Should Businesses Refuse Services To Protest LGBT Legislation?

The issue of transgender bathroom use has been a divisive topic recently. There’s a wealth of commentary on nearly every side of the issue. There are even some sympathetic, nuanced perspectives that I think are profitable.

I don’t have much to add the primary conversation, but one thing that struck me was the protest from businesses and individuals.

Bruce Springsteen, PayPal, Disney, and others have boycotted or threatened action in response to legislation concerning transgender bathroom use and other LGBT issues.

Not surprisingly, there was a public response to those actions. These businesses and individuals were met with praise and criticism alike. Public policy issues like this draw plenty of commentary, but it’s always a mixed bag. My concern is not with the quantity of commentary, but the quality.

There seems to be some inconsistency in the attacks and affirmations.

The same people that currently praise these businesses criticized others standing up for their convictions. Likewise, the same people that currently criticize these businesses praised others for doing the same.

I immediately thought of the Christian baker controversy of last year. These bakers didn’t want to bake a cake for a homosexual marriage, as motivated by their beliefs.

Generally speaking, social liberals called these bakers bigoted, while social conservatives praised their convictions. The roles seem to have been reversed this time. Social conservatives call PayPal and others bullies, while social liberals applaud their actions.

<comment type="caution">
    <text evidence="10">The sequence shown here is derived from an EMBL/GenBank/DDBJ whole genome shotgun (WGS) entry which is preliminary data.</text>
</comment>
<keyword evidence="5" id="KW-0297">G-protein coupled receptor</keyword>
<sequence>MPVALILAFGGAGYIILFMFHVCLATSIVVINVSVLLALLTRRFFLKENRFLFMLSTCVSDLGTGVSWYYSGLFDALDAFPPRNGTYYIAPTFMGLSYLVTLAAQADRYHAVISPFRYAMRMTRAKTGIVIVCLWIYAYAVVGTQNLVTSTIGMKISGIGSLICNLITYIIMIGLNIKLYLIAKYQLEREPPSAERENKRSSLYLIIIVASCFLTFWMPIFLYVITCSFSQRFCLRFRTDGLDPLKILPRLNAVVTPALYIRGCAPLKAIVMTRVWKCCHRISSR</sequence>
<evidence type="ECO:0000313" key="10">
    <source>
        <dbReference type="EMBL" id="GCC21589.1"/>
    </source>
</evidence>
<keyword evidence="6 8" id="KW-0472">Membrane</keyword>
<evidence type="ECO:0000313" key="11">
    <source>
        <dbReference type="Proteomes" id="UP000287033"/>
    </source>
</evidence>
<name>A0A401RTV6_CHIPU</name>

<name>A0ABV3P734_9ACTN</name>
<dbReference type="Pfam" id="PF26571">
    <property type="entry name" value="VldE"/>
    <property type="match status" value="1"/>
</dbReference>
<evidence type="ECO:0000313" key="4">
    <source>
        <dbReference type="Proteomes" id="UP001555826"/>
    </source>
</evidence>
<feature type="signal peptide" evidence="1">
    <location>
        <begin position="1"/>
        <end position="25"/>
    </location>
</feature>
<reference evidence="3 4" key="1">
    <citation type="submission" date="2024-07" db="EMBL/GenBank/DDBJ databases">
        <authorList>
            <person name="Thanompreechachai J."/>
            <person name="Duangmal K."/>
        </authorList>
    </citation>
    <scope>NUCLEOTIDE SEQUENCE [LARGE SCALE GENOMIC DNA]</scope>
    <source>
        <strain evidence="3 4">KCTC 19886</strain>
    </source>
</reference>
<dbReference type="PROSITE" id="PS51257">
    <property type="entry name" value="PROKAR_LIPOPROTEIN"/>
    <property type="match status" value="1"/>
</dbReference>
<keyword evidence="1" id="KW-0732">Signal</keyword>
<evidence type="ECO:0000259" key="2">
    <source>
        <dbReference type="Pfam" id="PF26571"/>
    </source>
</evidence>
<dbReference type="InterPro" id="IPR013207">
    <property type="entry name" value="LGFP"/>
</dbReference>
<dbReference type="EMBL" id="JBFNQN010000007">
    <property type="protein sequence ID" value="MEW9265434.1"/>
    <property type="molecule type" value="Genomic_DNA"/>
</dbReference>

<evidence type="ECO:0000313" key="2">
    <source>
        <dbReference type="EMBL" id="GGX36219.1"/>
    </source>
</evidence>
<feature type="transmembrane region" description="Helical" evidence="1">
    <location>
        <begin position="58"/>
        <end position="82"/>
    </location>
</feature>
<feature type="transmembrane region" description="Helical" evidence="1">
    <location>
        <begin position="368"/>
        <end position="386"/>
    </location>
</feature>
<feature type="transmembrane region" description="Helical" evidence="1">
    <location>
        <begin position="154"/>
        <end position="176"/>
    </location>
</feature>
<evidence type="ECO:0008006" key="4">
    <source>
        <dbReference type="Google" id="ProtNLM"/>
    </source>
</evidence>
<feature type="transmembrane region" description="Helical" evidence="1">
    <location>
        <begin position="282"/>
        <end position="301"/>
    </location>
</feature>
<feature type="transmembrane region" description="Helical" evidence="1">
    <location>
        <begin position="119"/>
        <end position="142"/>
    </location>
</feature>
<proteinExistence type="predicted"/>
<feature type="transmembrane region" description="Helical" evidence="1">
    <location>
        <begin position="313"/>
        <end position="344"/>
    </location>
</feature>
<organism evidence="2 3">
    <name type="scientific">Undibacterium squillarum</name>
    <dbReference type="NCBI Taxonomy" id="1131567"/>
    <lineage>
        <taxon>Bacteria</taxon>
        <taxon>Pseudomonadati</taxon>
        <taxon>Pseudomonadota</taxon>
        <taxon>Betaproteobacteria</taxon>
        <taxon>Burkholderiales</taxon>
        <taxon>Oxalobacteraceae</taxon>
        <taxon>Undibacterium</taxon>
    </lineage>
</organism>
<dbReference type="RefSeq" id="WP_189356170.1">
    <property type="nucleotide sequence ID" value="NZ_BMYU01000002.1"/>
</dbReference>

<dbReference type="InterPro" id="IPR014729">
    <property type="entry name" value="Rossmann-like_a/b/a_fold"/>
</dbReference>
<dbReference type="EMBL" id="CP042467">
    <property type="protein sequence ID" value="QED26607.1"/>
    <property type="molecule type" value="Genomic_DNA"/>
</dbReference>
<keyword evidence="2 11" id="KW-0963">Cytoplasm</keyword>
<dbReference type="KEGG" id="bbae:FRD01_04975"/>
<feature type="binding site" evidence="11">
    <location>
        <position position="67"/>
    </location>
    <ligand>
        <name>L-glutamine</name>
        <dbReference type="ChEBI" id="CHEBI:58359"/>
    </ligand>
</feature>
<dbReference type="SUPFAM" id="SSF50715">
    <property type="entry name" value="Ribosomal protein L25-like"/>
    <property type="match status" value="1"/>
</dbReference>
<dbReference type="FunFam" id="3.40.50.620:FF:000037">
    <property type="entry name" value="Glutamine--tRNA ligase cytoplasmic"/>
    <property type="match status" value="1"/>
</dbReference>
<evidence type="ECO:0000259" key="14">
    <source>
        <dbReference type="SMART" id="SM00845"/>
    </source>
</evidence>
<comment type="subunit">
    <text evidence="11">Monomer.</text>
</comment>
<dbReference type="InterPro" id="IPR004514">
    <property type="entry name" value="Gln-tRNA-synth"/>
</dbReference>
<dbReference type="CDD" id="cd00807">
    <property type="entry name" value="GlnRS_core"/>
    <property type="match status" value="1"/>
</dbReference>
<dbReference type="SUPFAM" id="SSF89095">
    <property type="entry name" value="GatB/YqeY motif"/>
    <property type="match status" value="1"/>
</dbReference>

This is an incredibly hypocritical stance on both sides.

If Christian bakers should have the right to refuse service other businesses should too. Similarly, if the Christian bakers are bigots for refusing service then other businesses are too.

What’s good for the goose is good for the gander.

It’s totally unfair to ostracize one business for acting on its convictions while admiring another for doing the exact same thing. Social liberals and social conservatives are both guilty of this.

I suppose you can argue that only businesses with your beliefs and convictions should be able to boycott or refuse services. That’s a biased position, but you can hold it.

You cannot, however, argue that it is a business’s right to do so. If so, then other businesses you don’t agree with have license to protest as well.

Sometimes we might have to grit our teeth through a protest or boycott, even if we don’t agree with the beliefs behind it. Our beliefs may motivate a boycott or protest in the future.

So should businesses refuse services for their beliefs?

That’s a complicated question that I cannot answer for you. However, regardless of your stance on that question, you should be consistent in your answer.

What are you thoughts?


7 Things You Learned After Your Freshman Year Of College


You’re a big kid now. College wasn’t necessarily a picnic though, you learned some stuff. You’re now the wisest you’ve ever been thanks to college. Let’s recap just a few things you might’ve learned in your freshman year.

1. College ain’t no joke


You heard everyone say college is hard, but you had no idea till you’re at your wits’ end and in the trenches. The difficulty of the work usually isn’t that intense, it’s the amount. Having to juggle assignments from your different classes is exhausting. You’ve mastered multitasking though. So that’s a plus.

2. High School was terrible


Can you imagine staying in the same building for 8 hours? Eating lunch at the same crappy cafeteria every single day? That’s awful. Sure, you did it for four years, but now you’ve tasted freedom. You can eat lunch wherever you’d like and hammock outside between classes. Yay independence!

3. Sleep is for the weak


You might not have had to last 3 days on 3 hours of sleep during finals, but you felt it. You probably pulled an all nighter. You might have only gone to bed before midnight like twice. That’s fine, that’s more than most.